Naude has no problem planning and executing a project. As a technical director of television productions he has been organising and managing complicated sets and shoots for the past three decades. He also has no trouble learning the intricacies of the hospitality industry. As the son of hoteliers, he grew up in hotels and has absorbed a deep knowledge of the trade.
Rather, says Naude, the difficulty of starting a new business with his amount of experience lies in knowing that any number of things could go wrong, even with a relatively straight-forward business venture. “When you’re young, you’re too inexperienced to understand the risks involved, so you just go for it. But at my age you are aware of the risks, and it’s scary,” he says.
Naude has set out on his own before, but as a young man. In the early eighties, he had been working as a television lighting technician of SABC TV for only four years before deciding to become a freelancer, and has worked for himself ever since.
About ten years ago he bought a 67ha farm on the slopes of the Mostertshoek Mountain. With its beautiful views of the Wolseley valley, Naude saw its potential as a tourism project, and as the ideal venture for his retirement one day from the intense toil of the film industry one day. The problem was that he had to raise substantial finance to build a resort.
Naude assuaged any anxieties he had about risking everything on such a venture by doing thorough research and planning. He carefully looked at other similar offerings in the valley so as to design a better offering and to make sure that the market was lively enough to sustain the cottages he planned to build.
Situated just an hour’s drive from Cape Town and with three popular wedding venues close by, there was definitely enough demand for more tourist accommodation, and Naude set about designing ten self-catering units with a communal boma and swimming pool. His financial projections showed that the project would work with an occupation rate of only 30%.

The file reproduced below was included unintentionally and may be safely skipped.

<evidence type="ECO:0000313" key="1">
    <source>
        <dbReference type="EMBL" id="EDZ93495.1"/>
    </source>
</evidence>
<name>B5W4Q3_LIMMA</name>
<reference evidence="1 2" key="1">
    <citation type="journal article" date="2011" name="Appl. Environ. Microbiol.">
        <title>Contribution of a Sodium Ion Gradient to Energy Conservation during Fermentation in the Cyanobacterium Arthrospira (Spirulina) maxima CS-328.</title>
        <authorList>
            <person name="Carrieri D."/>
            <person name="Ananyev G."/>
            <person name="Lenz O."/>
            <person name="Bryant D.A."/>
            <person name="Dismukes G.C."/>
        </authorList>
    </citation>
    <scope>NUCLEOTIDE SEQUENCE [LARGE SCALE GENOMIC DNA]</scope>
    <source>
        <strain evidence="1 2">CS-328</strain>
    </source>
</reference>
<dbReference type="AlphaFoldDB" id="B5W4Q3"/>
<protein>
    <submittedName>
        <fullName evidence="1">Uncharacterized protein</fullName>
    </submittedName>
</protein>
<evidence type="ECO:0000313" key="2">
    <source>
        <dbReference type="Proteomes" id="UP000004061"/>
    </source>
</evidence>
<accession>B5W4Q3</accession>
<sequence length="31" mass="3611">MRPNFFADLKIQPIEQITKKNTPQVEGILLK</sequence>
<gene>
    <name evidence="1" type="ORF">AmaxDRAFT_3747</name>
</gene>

Such excellent prospects were not good enough for the banks, however. Naude tried every one of the big banks, but they declined because the project was too new and unproven for their risk-averse temperament, and the finance he needed to build the cottages exceeded the value of the property at that stage.
Fortunately, he sent his plan to Business Partners Limited (BUSINESS/PARTNERS), who based their approval of the finance application not only on the value of the property, but on the potential of the business and Naude’s entrepreneurial attributes. When BUSINESS/PARTNERS officials drove out to inspect the undeveloped mountain slope, “they saw what I saw”, says Naude. His business was given a R5.5m loan, repayable over ten years.
For the past six months, Naude has been overseeing the building of the resort himself. It has been a painful process, but for an experienced project manager like him, not unexpectedly so. He has had to hire and fire no fewer than four contractors before the earthworks were up to standard. “It is always more difficult than you plan for,” he says.
A tricky part of starting Big Sky Cottages was that he had to scale down his television work for the duration of the building project, as well as for the next few months to ensure that the business starts up smoothly. As freelancer, it is always risky and difficult to turn down work, but Naude has managed to save enough to bridge him over the start-up months of his new business, and he has taken on one or two television productions to keep the pot boiling. He also has the support of his wife Nelia Retief, a local estate agent who takes care of the marketing and administration of Big Sky Cottages.
With the worst of starting up the venture behind him, things are looking up for Big Sky Cottages. The first bookings are already trickling in even as the finishing touches are being put on the farm, which also boasts a tame herd of springbok and a boegoe plantation. Naude, who plans to be an “unobtrusive manager” by allowing the guests to come and go on their own, hopes to return to his television work for a few years before tapering off to settle down on the farm.
He knows that there is always the risk that things could won’t work out that way, but it has never stopped him from finding a way to fulfil his vision.